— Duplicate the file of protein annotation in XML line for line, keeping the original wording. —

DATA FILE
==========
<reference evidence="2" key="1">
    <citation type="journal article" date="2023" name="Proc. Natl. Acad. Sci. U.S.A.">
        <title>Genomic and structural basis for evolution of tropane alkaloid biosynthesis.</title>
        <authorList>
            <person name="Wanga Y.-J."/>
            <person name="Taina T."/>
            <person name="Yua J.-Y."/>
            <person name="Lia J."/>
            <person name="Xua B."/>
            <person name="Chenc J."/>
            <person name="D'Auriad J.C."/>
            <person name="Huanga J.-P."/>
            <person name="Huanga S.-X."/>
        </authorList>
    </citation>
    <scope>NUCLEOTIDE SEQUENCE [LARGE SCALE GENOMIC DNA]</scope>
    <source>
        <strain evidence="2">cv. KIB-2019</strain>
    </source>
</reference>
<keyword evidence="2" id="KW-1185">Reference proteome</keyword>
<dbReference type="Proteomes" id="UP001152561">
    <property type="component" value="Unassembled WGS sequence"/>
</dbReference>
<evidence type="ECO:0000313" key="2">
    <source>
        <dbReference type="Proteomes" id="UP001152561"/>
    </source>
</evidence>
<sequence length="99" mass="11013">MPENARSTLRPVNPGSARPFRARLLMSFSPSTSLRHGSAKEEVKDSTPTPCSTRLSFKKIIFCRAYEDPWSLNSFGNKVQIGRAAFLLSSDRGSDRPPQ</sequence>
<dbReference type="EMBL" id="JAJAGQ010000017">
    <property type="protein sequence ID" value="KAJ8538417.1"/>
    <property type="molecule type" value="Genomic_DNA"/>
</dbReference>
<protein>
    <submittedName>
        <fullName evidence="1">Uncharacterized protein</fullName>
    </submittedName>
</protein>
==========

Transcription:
<reference evidence="2" key="1">
    <citation type="journal article" date="2023" name="Proc. Natl. Acad. Sci. U.S.A.">
        <title>Genomic and structural basis for evolution of tropane alkaloid biosynthesis.</title>
        <authorList>
            <person name="Wanga Y.-J."/>
            <person name="Taina T."/>
            <person name="Yua J.-Y."/>
            <person name="Lia J."/>
            <person name="Xua B."/>
            <person name="Chenc J."/>
            <person name="D'Auriad J.C."/>
            <person name="Huanga J.-P."/>
            <person name="Huanga S.-X."/>
        </authorList>
    </citation>
    <scope>NUCLEOTIDE SEQUENCE [LARGE SCALE GENOMIC DNA]</scope>
    <source>
        <strain evidence="2">cv. KIB-2019</strain>
    </source>
</reference>
<keyword evidence="2" id="KW-1185">Reference proteome</keyword>
<dbReference type="Proteomes" id="UP001152561">
    <property type="component" value="Unassembled WGS sequence"/>
</dbReference>
<evidence type="ECO:0000313" key="2">
    <source>
        <dbReference type="Proteomes" id="UP001152561"/>
    </source>
</evidence>
<sequence length="99" mass="11013">MPENARSTLRPVNPGSARPFRARLLMSFSPSTSLRHGSAKEEVKDSTPTPCSTRLSFKKIIFCRAYEDPWSLNSFGNKVQIGRAAFLLSSDRGSDRPPQ</sequence>
<dbReference type="EMBL" id="JAJAGQ010000017">
    <property type="protein sequence ID" value="KAJ8538417.1"/>
    <property type="molecule type" value="Genomic_DNA"/>
</dbReference>
<protein>
    <submittedName>
        <fullName evidence="1">Uncharacterized protein</fullName>
    </submittedName>
</protein>